Tilt/shift lenses from major lens manufacturers have never been inexpensive; however, several third-party lens makers now produce lines of relatively inexpensive tilt/shift lenses to meet the needs of budding architectural photographers, such as this Rokinon Tilt-Shift 24mm f/3.5 ED AS UMC lens for Sony Alpha cameras.
If you, when walking around with your camera, keep seeing the world in a smaller and smaller frame and find yourself wishing you could get closer to small objects, a macro lens is in store for you. A macro lens is a lens designed specifically for close-up photography and it allows the photographer to get very close to a subject to reproduce it, in the image circle, at life size.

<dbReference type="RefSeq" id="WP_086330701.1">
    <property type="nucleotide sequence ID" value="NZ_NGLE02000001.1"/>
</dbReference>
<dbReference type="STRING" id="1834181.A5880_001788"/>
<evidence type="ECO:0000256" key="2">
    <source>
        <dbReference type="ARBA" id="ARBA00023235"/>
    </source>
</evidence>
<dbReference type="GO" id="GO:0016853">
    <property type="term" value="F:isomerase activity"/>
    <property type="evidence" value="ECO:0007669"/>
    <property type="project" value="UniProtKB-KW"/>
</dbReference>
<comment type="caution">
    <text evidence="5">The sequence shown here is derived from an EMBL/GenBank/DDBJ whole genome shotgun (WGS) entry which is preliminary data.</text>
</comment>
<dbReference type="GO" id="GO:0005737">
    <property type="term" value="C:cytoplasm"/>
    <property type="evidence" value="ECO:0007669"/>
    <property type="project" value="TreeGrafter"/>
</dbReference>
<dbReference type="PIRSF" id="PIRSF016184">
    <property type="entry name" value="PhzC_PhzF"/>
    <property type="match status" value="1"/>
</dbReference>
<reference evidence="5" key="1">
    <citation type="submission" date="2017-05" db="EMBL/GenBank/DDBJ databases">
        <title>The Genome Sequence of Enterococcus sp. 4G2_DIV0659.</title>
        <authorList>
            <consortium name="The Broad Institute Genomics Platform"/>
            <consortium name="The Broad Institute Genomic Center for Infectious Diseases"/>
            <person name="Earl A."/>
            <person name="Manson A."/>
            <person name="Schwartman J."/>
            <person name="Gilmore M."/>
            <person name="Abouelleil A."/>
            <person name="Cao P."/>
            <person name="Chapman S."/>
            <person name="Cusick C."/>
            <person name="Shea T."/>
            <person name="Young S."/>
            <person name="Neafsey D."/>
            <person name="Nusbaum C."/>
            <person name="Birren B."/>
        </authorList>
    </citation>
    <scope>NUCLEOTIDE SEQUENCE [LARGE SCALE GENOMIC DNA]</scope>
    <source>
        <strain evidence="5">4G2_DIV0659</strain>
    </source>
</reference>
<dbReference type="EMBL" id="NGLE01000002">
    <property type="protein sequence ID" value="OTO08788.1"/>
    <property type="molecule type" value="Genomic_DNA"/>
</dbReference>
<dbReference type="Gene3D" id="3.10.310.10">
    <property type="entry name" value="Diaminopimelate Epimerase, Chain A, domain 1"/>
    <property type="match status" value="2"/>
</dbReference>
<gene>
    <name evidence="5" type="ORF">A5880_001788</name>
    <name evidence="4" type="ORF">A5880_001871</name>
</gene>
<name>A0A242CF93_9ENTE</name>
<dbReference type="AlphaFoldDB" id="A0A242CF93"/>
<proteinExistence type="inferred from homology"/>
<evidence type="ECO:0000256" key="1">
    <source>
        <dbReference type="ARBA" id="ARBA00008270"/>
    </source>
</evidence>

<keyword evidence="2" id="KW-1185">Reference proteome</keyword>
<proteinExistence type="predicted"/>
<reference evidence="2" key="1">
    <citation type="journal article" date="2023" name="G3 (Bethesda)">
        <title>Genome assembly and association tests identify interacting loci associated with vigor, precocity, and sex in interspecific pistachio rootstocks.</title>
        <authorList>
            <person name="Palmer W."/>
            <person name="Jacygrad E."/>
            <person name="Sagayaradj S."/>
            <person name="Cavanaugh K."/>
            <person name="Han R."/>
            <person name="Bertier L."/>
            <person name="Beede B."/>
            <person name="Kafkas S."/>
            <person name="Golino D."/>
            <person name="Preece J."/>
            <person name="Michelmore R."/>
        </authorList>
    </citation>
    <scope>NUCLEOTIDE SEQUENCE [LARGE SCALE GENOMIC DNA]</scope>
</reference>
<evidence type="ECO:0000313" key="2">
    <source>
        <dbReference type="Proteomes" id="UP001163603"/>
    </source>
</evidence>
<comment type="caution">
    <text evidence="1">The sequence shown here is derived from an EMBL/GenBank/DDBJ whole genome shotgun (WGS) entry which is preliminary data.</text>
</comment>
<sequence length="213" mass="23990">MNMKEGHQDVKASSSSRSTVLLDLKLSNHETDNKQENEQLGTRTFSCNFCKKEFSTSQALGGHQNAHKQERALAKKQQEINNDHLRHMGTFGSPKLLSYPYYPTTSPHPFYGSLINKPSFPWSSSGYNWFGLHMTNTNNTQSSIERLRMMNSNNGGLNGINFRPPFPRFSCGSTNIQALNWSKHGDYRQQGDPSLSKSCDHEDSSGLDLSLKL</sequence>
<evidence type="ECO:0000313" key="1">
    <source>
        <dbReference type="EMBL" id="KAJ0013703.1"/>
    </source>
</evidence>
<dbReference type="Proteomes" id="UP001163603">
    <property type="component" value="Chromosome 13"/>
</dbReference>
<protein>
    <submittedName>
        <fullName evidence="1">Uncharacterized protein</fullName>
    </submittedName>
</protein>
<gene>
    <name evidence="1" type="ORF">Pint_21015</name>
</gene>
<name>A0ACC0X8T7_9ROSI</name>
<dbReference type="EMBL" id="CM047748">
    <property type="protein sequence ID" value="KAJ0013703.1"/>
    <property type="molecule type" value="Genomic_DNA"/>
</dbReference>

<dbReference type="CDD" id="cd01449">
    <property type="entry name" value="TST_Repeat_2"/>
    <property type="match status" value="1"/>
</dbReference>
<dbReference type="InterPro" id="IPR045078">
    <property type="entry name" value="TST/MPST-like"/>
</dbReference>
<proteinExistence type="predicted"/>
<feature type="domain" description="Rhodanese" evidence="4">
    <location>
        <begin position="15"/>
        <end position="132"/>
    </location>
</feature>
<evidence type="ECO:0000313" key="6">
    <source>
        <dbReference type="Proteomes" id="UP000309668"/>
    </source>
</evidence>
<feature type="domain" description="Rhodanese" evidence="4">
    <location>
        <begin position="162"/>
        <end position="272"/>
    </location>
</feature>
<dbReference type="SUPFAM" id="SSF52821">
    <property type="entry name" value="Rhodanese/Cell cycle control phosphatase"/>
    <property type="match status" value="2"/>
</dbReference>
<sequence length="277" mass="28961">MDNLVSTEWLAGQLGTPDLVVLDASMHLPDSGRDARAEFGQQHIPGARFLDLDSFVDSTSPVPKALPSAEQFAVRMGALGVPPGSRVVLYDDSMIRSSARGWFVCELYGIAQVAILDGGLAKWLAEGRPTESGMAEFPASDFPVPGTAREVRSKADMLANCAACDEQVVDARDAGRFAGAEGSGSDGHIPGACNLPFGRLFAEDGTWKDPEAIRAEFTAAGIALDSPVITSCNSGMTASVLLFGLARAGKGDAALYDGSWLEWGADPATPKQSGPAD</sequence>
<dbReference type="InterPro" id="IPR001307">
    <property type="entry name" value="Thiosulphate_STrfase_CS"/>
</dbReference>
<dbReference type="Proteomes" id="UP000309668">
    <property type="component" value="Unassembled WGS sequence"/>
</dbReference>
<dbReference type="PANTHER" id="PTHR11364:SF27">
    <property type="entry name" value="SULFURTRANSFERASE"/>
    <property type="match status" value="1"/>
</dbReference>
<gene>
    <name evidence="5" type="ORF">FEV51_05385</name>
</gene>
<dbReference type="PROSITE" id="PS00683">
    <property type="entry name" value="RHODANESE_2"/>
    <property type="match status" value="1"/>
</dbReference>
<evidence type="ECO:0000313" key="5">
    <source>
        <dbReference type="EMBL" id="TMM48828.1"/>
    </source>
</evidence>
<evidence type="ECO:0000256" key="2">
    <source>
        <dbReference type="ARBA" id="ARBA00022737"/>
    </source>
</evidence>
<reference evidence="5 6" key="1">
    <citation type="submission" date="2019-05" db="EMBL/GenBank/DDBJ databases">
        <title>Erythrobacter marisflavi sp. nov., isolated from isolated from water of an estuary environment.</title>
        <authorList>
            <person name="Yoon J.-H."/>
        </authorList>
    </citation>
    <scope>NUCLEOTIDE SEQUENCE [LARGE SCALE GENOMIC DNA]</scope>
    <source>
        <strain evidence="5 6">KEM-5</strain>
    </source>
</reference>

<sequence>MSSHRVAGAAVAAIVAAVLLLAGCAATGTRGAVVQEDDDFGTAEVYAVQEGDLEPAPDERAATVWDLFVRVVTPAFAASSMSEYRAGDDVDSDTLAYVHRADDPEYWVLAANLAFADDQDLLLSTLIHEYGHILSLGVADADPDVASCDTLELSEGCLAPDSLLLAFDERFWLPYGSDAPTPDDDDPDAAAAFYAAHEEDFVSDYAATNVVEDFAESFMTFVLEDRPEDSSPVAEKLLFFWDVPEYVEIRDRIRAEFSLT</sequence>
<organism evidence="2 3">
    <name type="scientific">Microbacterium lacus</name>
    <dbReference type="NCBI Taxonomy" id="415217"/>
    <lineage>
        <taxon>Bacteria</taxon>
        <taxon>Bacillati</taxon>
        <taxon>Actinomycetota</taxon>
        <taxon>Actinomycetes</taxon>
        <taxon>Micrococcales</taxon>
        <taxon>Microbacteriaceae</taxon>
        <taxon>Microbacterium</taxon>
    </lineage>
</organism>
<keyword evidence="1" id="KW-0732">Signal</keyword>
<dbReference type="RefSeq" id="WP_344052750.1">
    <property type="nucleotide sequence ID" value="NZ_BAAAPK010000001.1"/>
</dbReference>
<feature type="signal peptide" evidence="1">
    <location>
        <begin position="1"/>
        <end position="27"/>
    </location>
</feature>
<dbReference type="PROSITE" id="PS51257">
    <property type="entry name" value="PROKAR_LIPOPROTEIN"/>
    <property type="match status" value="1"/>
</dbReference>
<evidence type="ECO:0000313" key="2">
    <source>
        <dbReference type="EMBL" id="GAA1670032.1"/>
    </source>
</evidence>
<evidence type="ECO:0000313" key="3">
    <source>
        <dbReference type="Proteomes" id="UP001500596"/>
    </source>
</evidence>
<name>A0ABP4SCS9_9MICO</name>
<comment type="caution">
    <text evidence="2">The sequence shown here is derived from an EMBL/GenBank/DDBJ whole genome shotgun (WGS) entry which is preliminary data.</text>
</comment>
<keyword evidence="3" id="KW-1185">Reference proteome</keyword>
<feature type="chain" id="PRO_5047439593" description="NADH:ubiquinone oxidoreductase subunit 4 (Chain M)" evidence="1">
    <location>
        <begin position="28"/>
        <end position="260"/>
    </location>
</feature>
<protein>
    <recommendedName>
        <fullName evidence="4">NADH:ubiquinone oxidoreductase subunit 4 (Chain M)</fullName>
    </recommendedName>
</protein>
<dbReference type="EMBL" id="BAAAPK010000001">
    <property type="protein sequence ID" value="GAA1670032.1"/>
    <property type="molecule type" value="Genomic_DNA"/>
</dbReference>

Kit lenses are generally not well suited for macro photography, and this is one genre of photography in which having the right gear might make all the difference between enjoying the photographic process, and pure frustration.
As I wrote before, today's kit lenses are very capable and dependable, and you can capture fantastic images with them. However, if you are getting passionate about your photography and you want to help yourself improve your images in a specific category, adding a high-quality prime (or non-kit zoom) lens to your camera bag might be just what you need to help advance your artistic vision.
Feel free to comment below if you have questions or would like to know about more non-kit lens options.